Goodstart Early Learning Taree works to reduce food waste through YBIF program

Goodstart Early Learning Taree works to reduce food waste through YBIF program

by Freya Lucas

August 04, 2021

Early childhood education and care (ECEC) provider Goodstart Early Learning in Taree, New South Wales, has been exploring how to reduce food waste as part of the MidWaste Your Business is Food (YBIF) program.


The YBIF program, designed by the NSW Environmental Protection Authority (EPA) as part of the broader Love Food Hate Waste program, assists any businesses which are food-related, including clubs, pubs, aged care, and early learning facilities to reduce food waste, behave sustainably, and reduce costs lost to unused food purchases. 


Through participation in the program Goodstart Taree has reduced overall food waste by more than 85 per cent, local news source Manning River Times reported.


Speaking to the paper, centre cook Jodi Moore explained how the program has supported the staff team to be more mindful about how food is used and consumed in the service, examining exactly where food is being wasted, and making improvements to ensure that they are making better use of the food which is purchased.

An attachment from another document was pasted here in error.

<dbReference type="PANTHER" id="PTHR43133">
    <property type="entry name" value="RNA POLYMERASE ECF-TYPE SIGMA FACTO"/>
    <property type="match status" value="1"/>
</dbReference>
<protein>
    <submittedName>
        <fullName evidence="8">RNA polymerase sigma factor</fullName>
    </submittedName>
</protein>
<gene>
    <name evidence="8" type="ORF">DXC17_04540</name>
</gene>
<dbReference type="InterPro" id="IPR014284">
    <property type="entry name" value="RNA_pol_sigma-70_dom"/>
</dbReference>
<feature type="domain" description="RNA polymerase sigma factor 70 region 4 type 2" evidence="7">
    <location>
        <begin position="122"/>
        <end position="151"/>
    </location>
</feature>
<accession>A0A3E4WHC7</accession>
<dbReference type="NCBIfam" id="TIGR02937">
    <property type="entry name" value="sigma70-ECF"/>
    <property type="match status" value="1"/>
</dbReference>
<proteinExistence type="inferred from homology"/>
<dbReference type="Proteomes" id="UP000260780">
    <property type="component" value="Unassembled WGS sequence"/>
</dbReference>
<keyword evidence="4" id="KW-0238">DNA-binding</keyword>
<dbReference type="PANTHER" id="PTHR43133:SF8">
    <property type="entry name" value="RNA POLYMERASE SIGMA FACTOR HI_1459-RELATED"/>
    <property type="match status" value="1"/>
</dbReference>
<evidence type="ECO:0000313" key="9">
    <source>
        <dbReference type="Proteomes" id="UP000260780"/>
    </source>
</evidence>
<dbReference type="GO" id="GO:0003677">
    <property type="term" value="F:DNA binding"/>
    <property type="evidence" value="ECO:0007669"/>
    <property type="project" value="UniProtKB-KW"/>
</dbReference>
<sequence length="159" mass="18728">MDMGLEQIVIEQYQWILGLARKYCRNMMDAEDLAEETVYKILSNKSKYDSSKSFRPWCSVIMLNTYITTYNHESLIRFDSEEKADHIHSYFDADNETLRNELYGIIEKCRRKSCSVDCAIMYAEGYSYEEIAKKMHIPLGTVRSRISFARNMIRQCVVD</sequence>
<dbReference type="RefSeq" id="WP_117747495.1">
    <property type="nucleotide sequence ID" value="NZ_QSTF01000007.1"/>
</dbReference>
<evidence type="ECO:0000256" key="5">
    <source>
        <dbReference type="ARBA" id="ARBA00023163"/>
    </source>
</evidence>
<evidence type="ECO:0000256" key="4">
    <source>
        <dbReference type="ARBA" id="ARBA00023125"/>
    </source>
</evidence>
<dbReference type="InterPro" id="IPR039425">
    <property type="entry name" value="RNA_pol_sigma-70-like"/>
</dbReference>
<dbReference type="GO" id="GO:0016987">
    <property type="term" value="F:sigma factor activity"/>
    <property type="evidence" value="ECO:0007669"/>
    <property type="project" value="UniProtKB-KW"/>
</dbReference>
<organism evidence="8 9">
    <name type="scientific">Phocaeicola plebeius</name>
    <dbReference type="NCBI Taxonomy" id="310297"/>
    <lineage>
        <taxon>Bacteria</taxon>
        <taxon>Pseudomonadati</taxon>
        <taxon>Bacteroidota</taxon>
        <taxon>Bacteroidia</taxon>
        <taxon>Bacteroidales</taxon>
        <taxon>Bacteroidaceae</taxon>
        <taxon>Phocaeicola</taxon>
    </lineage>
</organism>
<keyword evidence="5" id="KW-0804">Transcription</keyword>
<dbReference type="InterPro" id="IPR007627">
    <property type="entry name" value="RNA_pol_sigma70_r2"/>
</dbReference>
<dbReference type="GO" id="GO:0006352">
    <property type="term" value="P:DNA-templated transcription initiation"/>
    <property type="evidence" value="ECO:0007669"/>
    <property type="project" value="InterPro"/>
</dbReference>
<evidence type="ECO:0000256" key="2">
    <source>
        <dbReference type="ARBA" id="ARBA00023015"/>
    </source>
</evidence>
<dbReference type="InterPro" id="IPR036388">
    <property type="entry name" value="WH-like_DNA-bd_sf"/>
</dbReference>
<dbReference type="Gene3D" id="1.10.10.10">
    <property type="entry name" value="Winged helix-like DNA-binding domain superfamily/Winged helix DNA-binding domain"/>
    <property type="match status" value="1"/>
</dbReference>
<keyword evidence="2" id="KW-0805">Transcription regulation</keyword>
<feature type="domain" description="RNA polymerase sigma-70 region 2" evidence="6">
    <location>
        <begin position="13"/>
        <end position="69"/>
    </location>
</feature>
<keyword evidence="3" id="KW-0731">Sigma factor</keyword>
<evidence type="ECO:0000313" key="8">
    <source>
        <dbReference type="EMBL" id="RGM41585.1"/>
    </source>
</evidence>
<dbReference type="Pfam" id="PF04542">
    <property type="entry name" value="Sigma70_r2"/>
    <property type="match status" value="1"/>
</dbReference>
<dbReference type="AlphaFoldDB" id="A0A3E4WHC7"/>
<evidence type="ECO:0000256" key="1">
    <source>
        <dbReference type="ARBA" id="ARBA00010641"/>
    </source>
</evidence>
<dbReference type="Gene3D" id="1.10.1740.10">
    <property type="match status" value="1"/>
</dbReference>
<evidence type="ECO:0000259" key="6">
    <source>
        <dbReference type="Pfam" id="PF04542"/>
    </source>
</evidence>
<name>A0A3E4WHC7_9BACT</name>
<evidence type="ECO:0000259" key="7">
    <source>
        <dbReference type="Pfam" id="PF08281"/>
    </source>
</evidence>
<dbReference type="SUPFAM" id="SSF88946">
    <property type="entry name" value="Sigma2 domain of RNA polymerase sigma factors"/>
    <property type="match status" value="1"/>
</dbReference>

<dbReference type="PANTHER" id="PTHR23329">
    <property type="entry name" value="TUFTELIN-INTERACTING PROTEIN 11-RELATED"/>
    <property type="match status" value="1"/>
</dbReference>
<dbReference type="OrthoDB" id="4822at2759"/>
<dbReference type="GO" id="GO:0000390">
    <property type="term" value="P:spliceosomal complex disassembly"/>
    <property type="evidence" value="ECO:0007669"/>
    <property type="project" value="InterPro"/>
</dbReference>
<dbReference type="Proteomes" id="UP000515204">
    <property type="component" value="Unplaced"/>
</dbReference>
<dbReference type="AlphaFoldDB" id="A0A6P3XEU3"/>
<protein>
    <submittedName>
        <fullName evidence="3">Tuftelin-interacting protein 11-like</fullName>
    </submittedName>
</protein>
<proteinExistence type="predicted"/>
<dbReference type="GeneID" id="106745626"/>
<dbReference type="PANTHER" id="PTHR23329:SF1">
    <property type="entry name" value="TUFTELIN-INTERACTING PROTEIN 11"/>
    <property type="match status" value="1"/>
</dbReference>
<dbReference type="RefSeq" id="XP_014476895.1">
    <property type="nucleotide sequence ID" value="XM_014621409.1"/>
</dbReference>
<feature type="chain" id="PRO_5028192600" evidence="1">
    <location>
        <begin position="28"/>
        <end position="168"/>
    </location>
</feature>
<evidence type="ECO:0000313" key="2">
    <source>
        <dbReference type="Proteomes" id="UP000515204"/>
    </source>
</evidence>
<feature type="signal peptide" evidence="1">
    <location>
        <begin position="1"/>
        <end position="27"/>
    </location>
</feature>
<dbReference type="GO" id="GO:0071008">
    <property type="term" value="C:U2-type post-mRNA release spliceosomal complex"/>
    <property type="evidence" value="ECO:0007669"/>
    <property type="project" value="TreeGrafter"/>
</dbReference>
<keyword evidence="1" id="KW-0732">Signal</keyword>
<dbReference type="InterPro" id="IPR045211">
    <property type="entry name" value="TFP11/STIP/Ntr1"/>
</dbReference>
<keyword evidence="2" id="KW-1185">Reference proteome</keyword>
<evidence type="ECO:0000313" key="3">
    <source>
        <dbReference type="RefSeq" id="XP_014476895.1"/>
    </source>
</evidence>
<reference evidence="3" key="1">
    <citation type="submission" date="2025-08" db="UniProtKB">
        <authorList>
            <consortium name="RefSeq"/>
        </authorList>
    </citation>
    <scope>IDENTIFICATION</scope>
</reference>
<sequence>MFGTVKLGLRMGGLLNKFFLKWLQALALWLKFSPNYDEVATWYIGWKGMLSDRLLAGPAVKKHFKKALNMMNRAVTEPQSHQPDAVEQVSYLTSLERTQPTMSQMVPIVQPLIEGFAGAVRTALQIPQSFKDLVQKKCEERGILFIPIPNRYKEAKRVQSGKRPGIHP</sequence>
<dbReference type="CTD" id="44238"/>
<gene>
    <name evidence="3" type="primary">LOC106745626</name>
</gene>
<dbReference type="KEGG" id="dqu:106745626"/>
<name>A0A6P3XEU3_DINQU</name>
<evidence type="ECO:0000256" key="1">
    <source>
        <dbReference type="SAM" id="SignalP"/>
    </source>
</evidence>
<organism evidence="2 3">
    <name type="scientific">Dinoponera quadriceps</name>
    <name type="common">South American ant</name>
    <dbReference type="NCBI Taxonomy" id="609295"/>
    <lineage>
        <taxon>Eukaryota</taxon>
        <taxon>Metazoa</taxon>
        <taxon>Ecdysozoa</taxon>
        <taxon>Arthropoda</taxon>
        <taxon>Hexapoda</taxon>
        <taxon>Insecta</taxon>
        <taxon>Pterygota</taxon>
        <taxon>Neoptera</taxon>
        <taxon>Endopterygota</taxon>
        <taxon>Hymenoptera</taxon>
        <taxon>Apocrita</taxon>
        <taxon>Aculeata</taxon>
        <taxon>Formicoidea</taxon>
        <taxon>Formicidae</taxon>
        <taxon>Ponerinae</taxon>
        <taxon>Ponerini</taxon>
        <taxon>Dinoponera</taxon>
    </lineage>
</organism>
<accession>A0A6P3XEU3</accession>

By participating in the program, the staff have become more involved in the food position of the service, as well as supporting families to learn more about food waste. The program also includes access to a project officer for free support, and a kit with resources to assist businesses to explore the causes of food waste and strategies to implement simple actions to reduce it. 


Participation in the program begins with the business completing an initial food waste review to work out where most food is being wasted (during preparation, storage, or from plates), and then undertakes two or three actions to reduce food waste before completing a follow up review to measure the success of the actions. 


More information about the YBIF program is available here, with access to the original coverage of the story available here